According to the numbers in the latest monthly report from the UK’s Office for National Statistics (ONS) on preliminary figures for overseas travel by UK residents, it seems as if the combination of Brexit anxiety, an anemic performance by the British pound on international currency markets and a distaste for U.S. President Donald Trump seems to be guaranteeing that 2017 is going to be a lost year for growth for the USA’s largest overseas source market, the UK.
Released before the Thanksgiving Holiday in the U.S., the ONS report, which covers international travel departures for the peak travel month of August, shows that:
- In August 2017, UK departures to North America—usually, about 90 percent of North American traffic visits the U.S.—were 520,000 (vs. 543,000 in April 2016), which is down 3 percent from a year ago.
- For the latest three months, total traffic to North America was 1,210,000 (vs. 1,231,000 in 2016), a decline of 2 percent from last year.
- Year to date for 2017, North American arrivals reached 2,580,000 (vs. 2,679,000 YTD in 2016), a number that is off 4 percent year-on-year vs. 2016.
Below is a table we’ve prepared which tracks monthly UK arrivals in North America over a five-year window.
These Numbers are no Surprise: Such a disheartening accounting is hardly a huge surprise, with the August figures coming—as they did—following the recent World Travel Market during which a number of reports revealed that more British travelers than usual were forgoing long-haul travel in favor of close-in holidays of shorter duration because of a UK pound that seems to be the victim of fatigue as the country’s citizens await closure of discussions surrounding the withdrawal of the UK from the European Union—a process that is schedule to be completed in early 2019. In the meantime, the British pound has yet to recover fully from the hit it took in the immediate wake of the June 23, 2016 vote in which UK voters approved a referendum to exit the EU. The graph below shows why the USA has been a costly expenditure for UK holiday makers.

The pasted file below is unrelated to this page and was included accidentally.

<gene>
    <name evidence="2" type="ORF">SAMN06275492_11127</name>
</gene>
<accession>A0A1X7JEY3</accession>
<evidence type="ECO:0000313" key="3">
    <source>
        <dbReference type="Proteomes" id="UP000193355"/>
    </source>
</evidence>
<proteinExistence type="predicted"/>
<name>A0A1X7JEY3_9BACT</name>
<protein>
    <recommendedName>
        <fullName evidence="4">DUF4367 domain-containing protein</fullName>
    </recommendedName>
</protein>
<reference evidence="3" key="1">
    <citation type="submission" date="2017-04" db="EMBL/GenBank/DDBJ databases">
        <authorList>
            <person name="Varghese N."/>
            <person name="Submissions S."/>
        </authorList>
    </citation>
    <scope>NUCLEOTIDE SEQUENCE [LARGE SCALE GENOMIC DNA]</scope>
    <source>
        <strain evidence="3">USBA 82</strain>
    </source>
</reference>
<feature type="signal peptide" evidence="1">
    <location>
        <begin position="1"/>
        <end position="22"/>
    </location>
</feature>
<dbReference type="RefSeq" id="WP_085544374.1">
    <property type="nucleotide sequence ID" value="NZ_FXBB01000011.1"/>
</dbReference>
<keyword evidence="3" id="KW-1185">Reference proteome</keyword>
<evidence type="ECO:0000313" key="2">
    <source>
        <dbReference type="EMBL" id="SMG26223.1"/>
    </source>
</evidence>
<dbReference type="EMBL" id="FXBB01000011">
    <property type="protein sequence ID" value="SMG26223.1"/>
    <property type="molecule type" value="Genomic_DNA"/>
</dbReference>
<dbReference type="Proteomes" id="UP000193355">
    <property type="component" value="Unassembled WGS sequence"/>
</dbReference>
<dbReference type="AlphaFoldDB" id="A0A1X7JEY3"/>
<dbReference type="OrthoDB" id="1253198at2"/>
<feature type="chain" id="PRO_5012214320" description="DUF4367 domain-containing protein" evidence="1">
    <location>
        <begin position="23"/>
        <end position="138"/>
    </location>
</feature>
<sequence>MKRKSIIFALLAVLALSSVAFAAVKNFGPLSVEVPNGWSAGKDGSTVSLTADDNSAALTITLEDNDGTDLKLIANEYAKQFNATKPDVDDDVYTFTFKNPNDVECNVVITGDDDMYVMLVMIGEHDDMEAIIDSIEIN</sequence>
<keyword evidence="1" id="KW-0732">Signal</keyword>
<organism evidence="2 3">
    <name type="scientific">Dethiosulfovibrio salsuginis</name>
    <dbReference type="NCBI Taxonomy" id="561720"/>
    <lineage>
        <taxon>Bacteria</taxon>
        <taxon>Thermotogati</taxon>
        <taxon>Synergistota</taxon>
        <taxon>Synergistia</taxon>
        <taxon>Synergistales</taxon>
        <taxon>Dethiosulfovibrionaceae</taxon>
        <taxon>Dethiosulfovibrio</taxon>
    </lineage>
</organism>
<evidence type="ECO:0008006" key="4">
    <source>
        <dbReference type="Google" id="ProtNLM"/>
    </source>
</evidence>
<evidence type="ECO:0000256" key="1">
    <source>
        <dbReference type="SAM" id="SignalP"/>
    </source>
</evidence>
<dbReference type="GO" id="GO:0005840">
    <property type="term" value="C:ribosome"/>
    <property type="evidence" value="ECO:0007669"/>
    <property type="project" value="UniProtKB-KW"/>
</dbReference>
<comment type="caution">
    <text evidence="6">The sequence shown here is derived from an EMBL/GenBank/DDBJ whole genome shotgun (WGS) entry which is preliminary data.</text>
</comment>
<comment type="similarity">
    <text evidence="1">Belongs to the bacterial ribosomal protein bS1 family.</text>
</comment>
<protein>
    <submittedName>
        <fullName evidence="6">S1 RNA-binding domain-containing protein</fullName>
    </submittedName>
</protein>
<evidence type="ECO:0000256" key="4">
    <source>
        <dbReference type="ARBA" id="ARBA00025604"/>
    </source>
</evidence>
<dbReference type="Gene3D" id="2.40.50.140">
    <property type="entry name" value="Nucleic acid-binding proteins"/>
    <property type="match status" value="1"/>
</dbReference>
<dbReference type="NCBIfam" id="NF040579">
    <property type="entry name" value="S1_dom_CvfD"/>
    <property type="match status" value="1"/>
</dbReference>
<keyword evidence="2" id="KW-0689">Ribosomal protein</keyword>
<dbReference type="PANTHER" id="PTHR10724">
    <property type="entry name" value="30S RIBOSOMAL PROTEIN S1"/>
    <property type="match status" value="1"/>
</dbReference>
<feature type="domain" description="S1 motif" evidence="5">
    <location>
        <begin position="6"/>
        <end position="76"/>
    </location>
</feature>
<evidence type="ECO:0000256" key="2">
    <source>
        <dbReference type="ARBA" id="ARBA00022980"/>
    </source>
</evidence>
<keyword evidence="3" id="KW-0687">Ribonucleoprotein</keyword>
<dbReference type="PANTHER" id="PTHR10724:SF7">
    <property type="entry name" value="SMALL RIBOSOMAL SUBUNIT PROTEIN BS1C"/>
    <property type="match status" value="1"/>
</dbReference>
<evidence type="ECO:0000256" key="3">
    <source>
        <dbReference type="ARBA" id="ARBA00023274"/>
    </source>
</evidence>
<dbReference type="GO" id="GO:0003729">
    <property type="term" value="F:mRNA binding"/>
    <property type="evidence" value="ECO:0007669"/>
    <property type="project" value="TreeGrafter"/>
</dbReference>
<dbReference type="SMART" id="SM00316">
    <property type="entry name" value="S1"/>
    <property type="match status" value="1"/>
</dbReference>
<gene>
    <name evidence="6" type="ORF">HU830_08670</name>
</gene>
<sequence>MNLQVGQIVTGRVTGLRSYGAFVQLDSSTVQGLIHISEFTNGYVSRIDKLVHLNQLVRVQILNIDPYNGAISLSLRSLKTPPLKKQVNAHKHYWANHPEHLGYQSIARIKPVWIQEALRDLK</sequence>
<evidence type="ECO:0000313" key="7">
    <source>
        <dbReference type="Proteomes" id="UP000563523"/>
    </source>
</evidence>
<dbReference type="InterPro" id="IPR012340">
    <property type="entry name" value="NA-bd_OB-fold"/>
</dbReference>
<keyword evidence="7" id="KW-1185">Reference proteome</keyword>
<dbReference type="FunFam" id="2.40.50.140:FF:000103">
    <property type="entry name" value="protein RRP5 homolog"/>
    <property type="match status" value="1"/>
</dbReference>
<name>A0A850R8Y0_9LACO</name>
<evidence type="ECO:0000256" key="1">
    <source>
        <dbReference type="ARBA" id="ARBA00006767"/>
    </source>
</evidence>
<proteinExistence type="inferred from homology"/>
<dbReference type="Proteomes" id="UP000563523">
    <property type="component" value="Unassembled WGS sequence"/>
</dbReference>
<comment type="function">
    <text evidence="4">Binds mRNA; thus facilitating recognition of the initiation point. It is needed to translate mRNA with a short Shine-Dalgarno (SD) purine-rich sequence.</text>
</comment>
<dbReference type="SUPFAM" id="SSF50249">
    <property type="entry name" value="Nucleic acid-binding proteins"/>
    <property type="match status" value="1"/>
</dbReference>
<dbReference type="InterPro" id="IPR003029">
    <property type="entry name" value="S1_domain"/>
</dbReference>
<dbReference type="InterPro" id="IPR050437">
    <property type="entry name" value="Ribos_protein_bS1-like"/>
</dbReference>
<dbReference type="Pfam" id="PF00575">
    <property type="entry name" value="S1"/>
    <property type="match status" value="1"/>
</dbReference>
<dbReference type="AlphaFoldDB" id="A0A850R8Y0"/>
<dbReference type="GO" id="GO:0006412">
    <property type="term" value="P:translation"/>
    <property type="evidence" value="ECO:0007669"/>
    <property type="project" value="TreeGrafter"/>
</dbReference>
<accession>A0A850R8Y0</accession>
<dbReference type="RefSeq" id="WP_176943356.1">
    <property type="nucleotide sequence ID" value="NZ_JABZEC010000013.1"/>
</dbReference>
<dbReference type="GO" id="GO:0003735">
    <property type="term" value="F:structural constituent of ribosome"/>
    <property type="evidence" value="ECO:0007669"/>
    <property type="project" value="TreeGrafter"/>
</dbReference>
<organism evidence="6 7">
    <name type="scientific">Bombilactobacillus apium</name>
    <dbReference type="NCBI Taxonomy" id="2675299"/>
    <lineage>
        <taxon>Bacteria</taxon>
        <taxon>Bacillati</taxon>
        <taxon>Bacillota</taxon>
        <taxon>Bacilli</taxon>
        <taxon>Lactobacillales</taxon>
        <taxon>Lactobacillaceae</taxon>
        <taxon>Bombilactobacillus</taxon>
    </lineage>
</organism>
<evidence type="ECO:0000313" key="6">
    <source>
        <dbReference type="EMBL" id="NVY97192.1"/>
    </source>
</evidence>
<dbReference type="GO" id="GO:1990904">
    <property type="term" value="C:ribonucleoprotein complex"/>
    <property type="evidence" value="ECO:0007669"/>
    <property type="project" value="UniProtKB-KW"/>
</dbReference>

And Trump Doesn’t Help the Outlook: The British travel trade journal, TTG reported last week that the average room rate at President Donald Trump’s 13 Trump-branded hotels in the U.S. had fallen, year-over-year, at all but one of the properties, by up to 63 percent. Analysis by FairFX , a London-based firm that specializes in currency cards and international transfers, showed that a standard double room at Trump Las Vegas in January 2017 prior to Trump’s inauguration was priced at £637 ($850) but one year later, a two-night break in January is being offered for on offer for £237 ($316).
TTG subsequently asked its readership—comprised mostly of travel agents and other travel trade professionals—whether they would stay in a Trump hotel. Eighty-seven percent replied “no,” stating that they did not want to support Donald Trump or any of his businesses. Only Just 12 percent said yes, indicating that “it was just a hotel and politics has nothing to do with it.”
FairFX cautioned that other factors may be involved, such as currency exchange rates (i.e., a strong U.S. dollar), pointing out that the falling prices were suggestive of a widespread fall in demand.